This is the guy who divided most opinion when I was studying. 'It's just a mess of paint, anyone can do that' was a regular attitude towards his more recognised work, however I think there is something very patient and purposeful about his work.

 

Number 8

pollock.number-8.jpg

I was blown away by the detail of this painting when I first saw it, it's marvellous. Just don't mention the Stone Roses, please.

 

The Key

pollock.key.jpg

Nothing like his better known work and similar to many of Kandinsky's pieces, but in a less structured manner.

 

ART!

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I can't say I'm keen on Pollock. It's not that I think anyone can do it... it's more that I'm not sure anyone should. But I tend to hold the opinion that you look at an artwork once, and it'll either click with you, or it won't. If it doesn't, then it's probably worth moving on to something else. Pollock doesn't do it for me but that's no reason why others shouldn't like him. That first Kandinsky one's good, though.

 

I like that first Matisse one you posted too, reminds me a bit of Seurat, lots of dots and blots making a bigger picture:

 

seurat-seine-seen-la-grande-jatte-NG6558-fm.jpg

 

This one is The Seine seen from La Grande Jatte. Don't know which artist came first, but I like the idea that you can look at things like this from different distances and it almost turns into something different the further away / closer you get to it.

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My three favourite artists ever are Kandinsky, Van Gogh and Diego Rivera - all paint in gorgeous, vivid colours, with pure lines and shades. I also love Aztec art - so much so that I've had a yearly membership at the Royal Academy of Art ever since they had the Aztecs exhibition in 2003; was well worth the money, that's for sure - must have gone to that exhibition at least five times. It was also useful for the big Kandinsky exhibition two years later.

 

For those not familiar with Diego Rivera:

carrier.jpg

rivera-diego-the-flowered-canoe-7900497.jpg

DiegoRiveraNudewithCallLilies1944.jpg

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At last a bit of culture on this forum. I've always been into art and whatnot despite being told i wasn't very good at it in school ie: i couldn't draw and there's only so many times i could get away with using the phrase "all art is subjective" before they said fuck off.

I don't think i could say i have a favourite artist but i am very fond of Henri Rousseau and John Constable to name two.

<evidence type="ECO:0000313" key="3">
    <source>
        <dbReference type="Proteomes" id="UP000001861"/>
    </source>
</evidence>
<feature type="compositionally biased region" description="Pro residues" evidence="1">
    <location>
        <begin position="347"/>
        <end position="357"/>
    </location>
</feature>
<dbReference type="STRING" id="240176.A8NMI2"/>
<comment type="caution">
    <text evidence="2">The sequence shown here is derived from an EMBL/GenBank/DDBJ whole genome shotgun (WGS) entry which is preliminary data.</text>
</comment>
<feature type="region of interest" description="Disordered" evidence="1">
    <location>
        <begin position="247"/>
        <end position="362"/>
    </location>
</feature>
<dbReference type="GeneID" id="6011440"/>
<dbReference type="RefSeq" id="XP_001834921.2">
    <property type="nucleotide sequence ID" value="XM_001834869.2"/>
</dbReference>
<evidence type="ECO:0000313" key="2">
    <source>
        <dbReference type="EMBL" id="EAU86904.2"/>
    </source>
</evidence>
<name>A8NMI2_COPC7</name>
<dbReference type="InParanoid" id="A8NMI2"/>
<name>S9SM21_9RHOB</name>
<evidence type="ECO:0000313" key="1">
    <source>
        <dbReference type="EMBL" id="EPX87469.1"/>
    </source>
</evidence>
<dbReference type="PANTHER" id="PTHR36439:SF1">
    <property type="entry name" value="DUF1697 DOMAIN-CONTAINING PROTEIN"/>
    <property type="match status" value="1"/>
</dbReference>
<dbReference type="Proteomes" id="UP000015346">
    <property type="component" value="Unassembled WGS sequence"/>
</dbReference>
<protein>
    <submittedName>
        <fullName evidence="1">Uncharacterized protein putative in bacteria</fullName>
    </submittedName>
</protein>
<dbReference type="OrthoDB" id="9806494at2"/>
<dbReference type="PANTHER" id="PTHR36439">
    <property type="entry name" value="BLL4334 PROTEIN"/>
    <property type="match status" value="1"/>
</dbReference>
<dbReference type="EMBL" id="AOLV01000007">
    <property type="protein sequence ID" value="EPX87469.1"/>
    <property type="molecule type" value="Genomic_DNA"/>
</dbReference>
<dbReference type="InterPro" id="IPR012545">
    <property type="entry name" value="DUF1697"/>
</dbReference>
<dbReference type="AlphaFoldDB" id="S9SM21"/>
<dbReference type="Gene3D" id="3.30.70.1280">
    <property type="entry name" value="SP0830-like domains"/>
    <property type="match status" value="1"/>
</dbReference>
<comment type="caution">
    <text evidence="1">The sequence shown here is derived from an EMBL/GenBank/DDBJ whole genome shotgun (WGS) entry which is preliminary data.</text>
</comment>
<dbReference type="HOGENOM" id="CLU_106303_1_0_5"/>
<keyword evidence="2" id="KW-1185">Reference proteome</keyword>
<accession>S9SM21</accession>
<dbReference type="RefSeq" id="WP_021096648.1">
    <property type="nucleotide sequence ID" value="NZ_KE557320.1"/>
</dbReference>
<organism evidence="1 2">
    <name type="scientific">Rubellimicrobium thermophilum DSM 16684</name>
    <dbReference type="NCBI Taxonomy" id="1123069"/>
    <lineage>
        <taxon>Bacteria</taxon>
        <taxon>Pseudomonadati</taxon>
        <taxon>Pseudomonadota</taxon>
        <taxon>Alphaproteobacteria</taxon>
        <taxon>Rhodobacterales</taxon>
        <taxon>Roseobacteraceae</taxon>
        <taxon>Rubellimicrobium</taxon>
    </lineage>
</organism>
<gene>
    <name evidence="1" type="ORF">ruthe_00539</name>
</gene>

Anyways here's a few of my favourites:

 

Surprised!(Or Tiger in a tropical storm) by Henri Rousseau

Surprised-Rousseau.jpg

 

The Hay Wain by John Constable - I've been lucky enough to have seen this up close in the National Gallery in London

TheHayWain-JohnConstable.jpg

 

Arnolfini Portrait by Jan van Eyck

ArnolfiniPortrait-VanEyck.jpg

 

Actually on the subject of so called "artists" is it just me who despises Tracy Emin? I don't think she's contributed a single thing of value to the art world and i would happily burn all her so-called work if the chance presented itself.

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The Hay Wain by John Constable - I've been lucky enough to have seen this up close in the National Gallery in London

TheHayWain-JohnConstable.jpg

 

Actually on the subject of so called "artists" is it just me who despises Tracy Emin? I don't think she's contributed a single thing of value to the art world and i would happily burn all her so-called work if the chance presented itself.

 

I only discovered Constable quite recently, but he did some tremendous stuff. I don't think I've seen that one before - also love this one, Cenotaph to the memory of Sir Joshua Reynolds. He puts so much detail into everything, but it never feels like he's saying "look how precisely I can paint!" (which is a good thing):

6408001-1.jpg

 

Totally agree on Tracy Emin, by the way. Shite of the highest order. I can't say there are many artists working today I'm keen on at all, but Yinka Shonibare's done some good stuff. This is he:

 

DiaryVictorianDandy0300_542.jpg

 

He did the big ship in a bottle that was on Trafalgar Square (or at least, that was there last time I was in London).

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Nice idea for a thread!

 

sQFOUSqRjq2ei7sfPaL6Eql6o1_500.jpg

 

This is called The Hands Resist Him by Bill Stoneham, it's a very eerie, spooky painting. I am just really taken in by the backstory to it, it's also known as the eBay Haunted Painting. Apparently the painting holds a curse and the owner of the gallery it was first displayed in and the critic who reviewed it both died within a year of coming in contact with it. Stoneham later painted a sequel to it called Resistance at the Threshold